The style of this table clock is very suggestive of Continental influence; but yet there are no hints within the movement or messages in the style of the clockmaking to suggest that it was made anywhere other than in London at the end of the 17th century.
That this clock was made by Daniel Quare should not come as a surprise when one considers how cosmopolitan his clientelle were. His daughter Ann's wedding guest list is well known to have included Envoys from Venice, Hanover, Portugal, Prussia, Florence and other countries. It is therefore not difficult or unrealistic to speculate that the present clock was a commission from a high-ranking Continental Ambassador or aristocrat; to make a travelling clock of the very highest quality, portable - like a very small bracket clock, beautiful - like a jewelery casket, practical - with an alarm, and in the style favoured by his Continental contemporaries.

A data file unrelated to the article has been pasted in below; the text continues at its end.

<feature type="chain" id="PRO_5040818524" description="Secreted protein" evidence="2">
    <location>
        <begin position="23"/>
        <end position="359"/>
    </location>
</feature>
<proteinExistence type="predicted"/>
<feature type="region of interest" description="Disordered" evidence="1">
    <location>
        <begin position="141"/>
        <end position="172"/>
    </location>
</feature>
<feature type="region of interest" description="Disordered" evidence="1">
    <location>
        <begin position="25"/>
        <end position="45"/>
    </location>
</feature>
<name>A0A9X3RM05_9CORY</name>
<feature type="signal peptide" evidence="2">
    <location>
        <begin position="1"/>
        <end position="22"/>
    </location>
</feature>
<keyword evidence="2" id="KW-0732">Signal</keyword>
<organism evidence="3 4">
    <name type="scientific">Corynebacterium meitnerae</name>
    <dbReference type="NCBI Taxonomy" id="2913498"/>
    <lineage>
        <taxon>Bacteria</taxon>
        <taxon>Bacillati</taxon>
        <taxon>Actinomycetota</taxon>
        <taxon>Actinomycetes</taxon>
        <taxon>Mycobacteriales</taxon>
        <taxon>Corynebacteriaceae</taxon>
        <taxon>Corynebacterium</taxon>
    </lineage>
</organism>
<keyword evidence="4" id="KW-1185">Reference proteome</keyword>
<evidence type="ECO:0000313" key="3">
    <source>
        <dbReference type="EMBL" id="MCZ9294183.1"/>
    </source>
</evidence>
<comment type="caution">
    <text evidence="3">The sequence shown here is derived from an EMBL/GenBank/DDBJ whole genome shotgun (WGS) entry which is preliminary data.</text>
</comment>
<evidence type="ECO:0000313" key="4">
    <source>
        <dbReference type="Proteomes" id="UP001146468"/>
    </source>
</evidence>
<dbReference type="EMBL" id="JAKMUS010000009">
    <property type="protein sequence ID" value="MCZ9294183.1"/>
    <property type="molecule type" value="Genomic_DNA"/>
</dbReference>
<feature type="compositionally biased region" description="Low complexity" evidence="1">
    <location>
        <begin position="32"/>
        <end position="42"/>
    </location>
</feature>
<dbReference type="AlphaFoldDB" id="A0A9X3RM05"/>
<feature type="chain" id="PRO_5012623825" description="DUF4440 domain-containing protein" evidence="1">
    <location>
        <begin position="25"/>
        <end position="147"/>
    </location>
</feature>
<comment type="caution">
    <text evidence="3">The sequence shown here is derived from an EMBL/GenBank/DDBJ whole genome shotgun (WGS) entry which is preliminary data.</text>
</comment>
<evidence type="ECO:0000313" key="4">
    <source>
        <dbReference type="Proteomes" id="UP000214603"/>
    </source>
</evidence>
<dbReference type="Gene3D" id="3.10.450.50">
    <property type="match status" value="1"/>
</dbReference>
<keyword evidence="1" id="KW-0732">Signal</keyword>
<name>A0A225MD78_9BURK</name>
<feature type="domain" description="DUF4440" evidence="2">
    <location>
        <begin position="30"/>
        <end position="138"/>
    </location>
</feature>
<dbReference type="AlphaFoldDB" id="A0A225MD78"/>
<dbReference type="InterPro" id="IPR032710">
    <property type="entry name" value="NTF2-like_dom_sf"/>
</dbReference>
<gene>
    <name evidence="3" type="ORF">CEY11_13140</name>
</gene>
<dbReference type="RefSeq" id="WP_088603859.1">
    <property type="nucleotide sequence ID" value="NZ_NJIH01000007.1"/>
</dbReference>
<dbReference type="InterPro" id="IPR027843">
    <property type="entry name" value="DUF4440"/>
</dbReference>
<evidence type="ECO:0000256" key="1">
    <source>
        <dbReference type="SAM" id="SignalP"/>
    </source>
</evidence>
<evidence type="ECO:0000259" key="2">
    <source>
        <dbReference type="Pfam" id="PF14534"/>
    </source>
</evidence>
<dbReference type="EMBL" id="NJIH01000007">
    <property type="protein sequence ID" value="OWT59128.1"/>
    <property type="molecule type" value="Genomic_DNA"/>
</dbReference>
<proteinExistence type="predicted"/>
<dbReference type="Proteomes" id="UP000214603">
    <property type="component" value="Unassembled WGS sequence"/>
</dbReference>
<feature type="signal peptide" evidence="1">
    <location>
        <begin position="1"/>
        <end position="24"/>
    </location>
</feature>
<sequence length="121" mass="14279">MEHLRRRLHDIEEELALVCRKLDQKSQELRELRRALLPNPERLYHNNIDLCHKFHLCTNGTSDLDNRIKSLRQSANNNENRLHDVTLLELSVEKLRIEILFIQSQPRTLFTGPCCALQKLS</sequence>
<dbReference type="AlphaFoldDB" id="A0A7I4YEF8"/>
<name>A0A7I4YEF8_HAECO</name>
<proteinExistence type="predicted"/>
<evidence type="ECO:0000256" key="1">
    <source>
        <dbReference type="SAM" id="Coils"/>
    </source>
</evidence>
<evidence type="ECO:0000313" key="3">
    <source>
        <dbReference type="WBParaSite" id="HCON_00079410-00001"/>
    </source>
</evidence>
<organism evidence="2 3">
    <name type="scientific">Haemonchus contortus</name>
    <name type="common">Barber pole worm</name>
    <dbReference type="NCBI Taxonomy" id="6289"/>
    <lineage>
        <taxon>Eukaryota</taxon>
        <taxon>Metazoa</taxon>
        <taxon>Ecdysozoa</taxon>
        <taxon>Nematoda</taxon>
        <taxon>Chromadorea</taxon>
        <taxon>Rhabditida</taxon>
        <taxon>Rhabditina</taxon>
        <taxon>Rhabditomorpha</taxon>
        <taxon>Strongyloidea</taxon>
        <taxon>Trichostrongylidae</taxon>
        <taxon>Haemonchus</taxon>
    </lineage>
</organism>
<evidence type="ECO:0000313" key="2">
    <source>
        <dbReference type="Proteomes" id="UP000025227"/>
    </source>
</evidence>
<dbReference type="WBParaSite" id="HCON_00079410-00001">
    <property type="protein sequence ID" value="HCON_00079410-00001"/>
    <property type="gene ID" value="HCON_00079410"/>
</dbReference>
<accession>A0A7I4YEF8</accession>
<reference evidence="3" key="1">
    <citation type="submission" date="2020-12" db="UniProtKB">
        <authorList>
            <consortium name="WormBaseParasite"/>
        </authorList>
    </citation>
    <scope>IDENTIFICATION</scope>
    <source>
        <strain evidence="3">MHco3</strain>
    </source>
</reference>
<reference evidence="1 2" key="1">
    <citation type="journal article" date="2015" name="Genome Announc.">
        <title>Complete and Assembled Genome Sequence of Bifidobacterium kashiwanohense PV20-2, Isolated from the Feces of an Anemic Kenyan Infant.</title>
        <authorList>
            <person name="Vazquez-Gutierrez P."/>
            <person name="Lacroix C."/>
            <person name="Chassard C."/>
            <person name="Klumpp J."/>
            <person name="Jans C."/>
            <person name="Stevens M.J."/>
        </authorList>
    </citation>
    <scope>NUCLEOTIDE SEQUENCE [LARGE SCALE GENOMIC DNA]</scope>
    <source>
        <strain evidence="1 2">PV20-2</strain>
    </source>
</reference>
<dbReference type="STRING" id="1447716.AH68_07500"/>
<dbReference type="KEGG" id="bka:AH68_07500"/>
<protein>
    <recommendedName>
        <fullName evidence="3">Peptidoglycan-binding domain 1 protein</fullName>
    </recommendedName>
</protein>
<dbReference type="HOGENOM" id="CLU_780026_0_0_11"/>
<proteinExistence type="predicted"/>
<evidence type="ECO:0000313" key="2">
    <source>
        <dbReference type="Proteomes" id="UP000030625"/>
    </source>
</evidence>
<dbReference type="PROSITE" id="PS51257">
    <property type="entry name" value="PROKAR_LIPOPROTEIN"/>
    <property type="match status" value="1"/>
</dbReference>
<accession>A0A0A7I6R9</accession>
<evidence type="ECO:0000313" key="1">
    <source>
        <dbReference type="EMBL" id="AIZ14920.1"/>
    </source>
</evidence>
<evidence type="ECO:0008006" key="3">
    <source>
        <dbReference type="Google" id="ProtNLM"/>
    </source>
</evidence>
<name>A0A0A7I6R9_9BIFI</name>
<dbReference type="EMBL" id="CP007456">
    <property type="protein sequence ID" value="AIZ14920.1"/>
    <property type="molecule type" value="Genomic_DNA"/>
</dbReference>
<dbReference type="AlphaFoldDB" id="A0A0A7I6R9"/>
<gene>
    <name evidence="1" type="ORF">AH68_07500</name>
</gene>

The particularly well pierced and engraved side panels are a rare survival. The heavy gilt-brass case mouldings and dial frame is a feature Quare particularly liked to use on his best quality longcase clocks when he wished to accentuate a particularly well figured walnut case.